1 Bloom, Allan, Closing of the American Mind: How Higher Education has Failed Democracy and Impoverished the Souls of Today’s Students (New York: Simon and Schuster, 1987); Marsden, George M., Soul of the American University: From Protestant Establishment to Established Nonbelief (New York: Oxford University Press, 1996); D’Souza, Dinesh, Illiberal Education: The Politics of Race and Sex on Campus (New York: Free Press, 1998); Berube, Michael, What’s Liberal About the Liberal Arts? Classroom Politics and “Bias” in Higher Education (New York: W.W. Norton, 2006); and Horowtiz, David and Laskin, Jacob, One-Party Classroom: How Radical Professors at America’s Top College Indoctrinate Students and Undermine Democracy (New York: Crown Forum/Random House, 2009).
2 In the studies I discuss in this essay, subjects were identified as liberal and conservative through a combination of methods, including self-identification, surveys of their attitudes toward political liberals and conservatives, and surveys of their stances of particular political questions, such as the widely used Wilson-Patterson scale of conservatism. See Wilson, Glenn D. and Patterson, J. R., “A new measure of conservatism,” British Journal of Social and Clinical Psychology 7 (1968): 264–69.
3 American Conservative Union, Statement of Principles (December 1964). http://conservative.org/about-acu/principles/.
4 Stan Greenberg, James Carville, and Erica Seifert, “Inside the GOP” (Democracy Corps Research Report, October 3, 2013). http://www.democracycorps.com/attachments/article/954/dcor%20rpp%20fg%20memo%20100313%20final.pdf.
5 Gross, Neil, Why Are Professors Liberal and Why Do Conservatives Care? (Cambridge, MA: Harvard University Press), 25–35.
6 Ibid., 7.
7 Lydia Saad, “Conservatives Remain Largest Ideological Group in U.S.” Gallup Politics, January 12, 2012 (http://www.gallup.com/poll/152021/conservatives-remain-largest-ideological-group.aspx).
8 Gross, Why are Professors Liberal and Why Do Conservatives Care? 336.
9 J. H. Pryor, K. Eagan, L. P. Blake, S. Hurtado, J. Berdan, and M. H. Case, “The American Freshman: National Norms 2012,” Cooperative Institutional Research Program, Higher Education Research Institute, University of California, Los Angeles.
10 Mariani, Mack D. and Hewitt, Gordon J., “Indoctrination U.? Faculty Ideology and Changes in Student Political Orientation,” PS: Political Science and Politics 41, no. 4 (2008): 773–83; Stoker, Laura, and Kent Jennings, M., “Of Time and the Development of Partisan Polarization,” American Journal of Political Science 52, no. 3 (2008): 619–35; and Pryor et al., “The American Freshman.”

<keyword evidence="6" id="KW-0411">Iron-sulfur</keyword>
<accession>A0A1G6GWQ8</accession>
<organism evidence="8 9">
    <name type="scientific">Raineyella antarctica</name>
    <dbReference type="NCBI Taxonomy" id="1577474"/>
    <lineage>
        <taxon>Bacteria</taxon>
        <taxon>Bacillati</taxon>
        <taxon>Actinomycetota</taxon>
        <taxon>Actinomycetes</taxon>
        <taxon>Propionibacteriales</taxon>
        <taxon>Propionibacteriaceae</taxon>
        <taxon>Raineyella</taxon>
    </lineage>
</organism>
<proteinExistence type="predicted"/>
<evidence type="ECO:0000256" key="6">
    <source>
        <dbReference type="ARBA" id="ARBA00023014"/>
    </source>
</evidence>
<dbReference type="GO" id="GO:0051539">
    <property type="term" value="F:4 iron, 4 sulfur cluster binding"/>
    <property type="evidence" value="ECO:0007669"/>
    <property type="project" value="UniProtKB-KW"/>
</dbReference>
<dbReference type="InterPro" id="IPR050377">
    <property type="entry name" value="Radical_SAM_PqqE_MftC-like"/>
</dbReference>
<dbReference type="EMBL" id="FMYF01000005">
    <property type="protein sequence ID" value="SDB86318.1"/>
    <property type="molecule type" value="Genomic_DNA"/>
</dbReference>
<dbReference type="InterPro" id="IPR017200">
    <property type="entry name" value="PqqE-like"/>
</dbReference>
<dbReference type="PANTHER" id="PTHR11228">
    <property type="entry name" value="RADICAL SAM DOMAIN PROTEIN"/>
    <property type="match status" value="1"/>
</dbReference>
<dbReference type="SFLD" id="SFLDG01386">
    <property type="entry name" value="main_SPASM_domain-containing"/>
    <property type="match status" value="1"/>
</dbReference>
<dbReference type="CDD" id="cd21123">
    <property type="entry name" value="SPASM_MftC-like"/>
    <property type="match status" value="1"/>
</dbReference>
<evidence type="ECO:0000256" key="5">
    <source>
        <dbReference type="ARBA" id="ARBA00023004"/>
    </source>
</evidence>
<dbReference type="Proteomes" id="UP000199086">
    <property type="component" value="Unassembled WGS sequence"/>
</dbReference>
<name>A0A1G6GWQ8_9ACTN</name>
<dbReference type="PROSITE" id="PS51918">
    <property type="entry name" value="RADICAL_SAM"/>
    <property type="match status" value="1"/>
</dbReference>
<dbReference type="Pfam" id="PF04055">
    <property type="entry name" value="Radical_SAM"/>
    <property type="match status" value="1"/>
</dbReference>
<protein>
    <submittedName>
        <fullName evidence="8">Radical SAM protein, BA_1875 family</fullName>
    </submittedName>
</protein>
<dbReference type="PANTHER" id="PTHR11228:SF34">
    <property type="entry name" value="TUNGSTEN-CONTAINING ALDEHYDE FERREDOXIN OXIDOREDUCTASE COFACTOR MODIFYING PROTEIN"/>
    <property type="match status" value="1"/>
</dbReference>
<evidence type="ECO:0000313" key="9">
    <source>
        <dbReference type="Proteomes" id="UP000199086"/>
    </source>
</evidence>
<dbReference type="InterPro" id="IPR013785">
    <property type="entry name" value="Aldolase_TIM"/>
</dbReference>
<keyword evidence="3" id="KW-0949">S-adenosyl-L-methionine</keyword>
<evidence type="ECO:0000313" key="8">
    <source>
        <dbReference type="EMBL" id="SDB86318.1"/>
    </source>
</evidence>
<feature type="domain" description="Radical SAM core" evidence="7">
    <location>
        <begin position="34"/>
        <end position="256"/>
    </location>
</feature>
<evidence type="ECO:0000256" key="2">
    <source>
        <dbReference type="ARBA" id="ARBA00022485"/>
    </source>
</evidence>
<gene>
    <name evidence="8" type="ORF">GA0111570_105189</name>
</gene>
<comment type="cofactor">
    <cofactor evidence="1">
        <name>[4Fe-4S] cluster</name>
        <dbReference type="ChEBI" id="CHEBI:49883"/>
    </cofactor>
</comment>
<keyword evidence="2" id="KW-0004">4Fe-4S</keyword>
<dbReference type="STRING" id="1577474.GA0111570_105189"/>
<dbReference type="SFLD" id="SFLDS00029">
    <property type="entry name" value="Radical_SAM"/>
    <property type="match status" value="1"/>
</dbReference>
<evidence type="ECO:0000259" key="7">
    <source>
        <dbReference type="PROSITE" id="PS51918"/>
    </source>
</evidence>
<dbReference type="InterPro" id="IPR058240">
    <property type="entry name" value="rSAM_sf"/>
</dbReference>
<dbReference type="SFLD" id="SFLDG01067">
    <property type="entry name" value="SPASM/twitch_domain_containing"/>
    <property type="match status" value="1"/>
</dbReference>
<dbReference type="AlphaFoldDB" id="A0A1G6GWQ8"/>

11 Saloner, Brendan, “Does College Make You Liberal?” Inequalities, March 12, 2012 (http://inequalitiesblog.wordpress.com/2012/03/12/does-college-make-you-liberal/).
12 Cook, Charlie, “The Growing Educational Attainment Gap,” Cook Political Report, January 8, 2009. (http://cookpolitical.com/story/2125).
13 Woessner, Matthew, “Rethinking the Plight of Conservatives in Higher Education,” Academe (American Association of University Professors), January–February 2012 (http://www.aaup.org/article/rethinking-plight-conservatives-higher-education).
14 Carney, Dana R., Jost, John T., Gosling, Samuel D., and Potter, Jeff, “The Secret Lives of Liberals and Conservatives: Personality Profiles, Interaction Styles, and the Things They Leave Behind,” Political Psychology 29, no. 6 (2008): 817.
15 Altemeyer, R. A., “The Other ‘Authoritarian Personality’,” Advances in Experimental Social Psychology 30 (1998): 47–91 ; and Tetlock, P. E., Visser, P. S., Singh, R., Polifroni, M., Scott, A., Elson, S. B., et al., “People as Intuitive Prosecutors: The Impact of Social-Control Goals on Attributions of Responsibility,” Journal of Experimental Social Psychology 43 (2007): 195–209.
16 Jost, John T., Glaser, Jack, Kruglanski, Arie W., and Sulloway, Frank F., “Political Conservatism as Motivated Social Cognition,” Psychological Bulletin 129, no. 3 (2003): 369.
17 Helzer, Erik G., and Pizarro, David A., “Dirty Liberals!: Reminders of Physical Cleanliness Influence Moral and Political Attitudes,” Psychological Science 20 (2011): 1–6.
18 Inbar, Yoel, Pizarro, David A., and Bloom, Paul, “Conservatives Are More Easily Disgusted Than Liberals,” Cognition & Emotion 23, no. 4 (2009): 714–25.
19 Schaller, Mark and Duncan, Lesley A., “The Behavioral Immune System: Its Evolution and Social Psychological Implications,” in Forgas, J. P., Haselton, M. G., and von Hippel, W., eds., Evolution and the Social Mind: Evolutionary Psychology and Social Cognition (New York: Psychology Press, 2007), 293–307.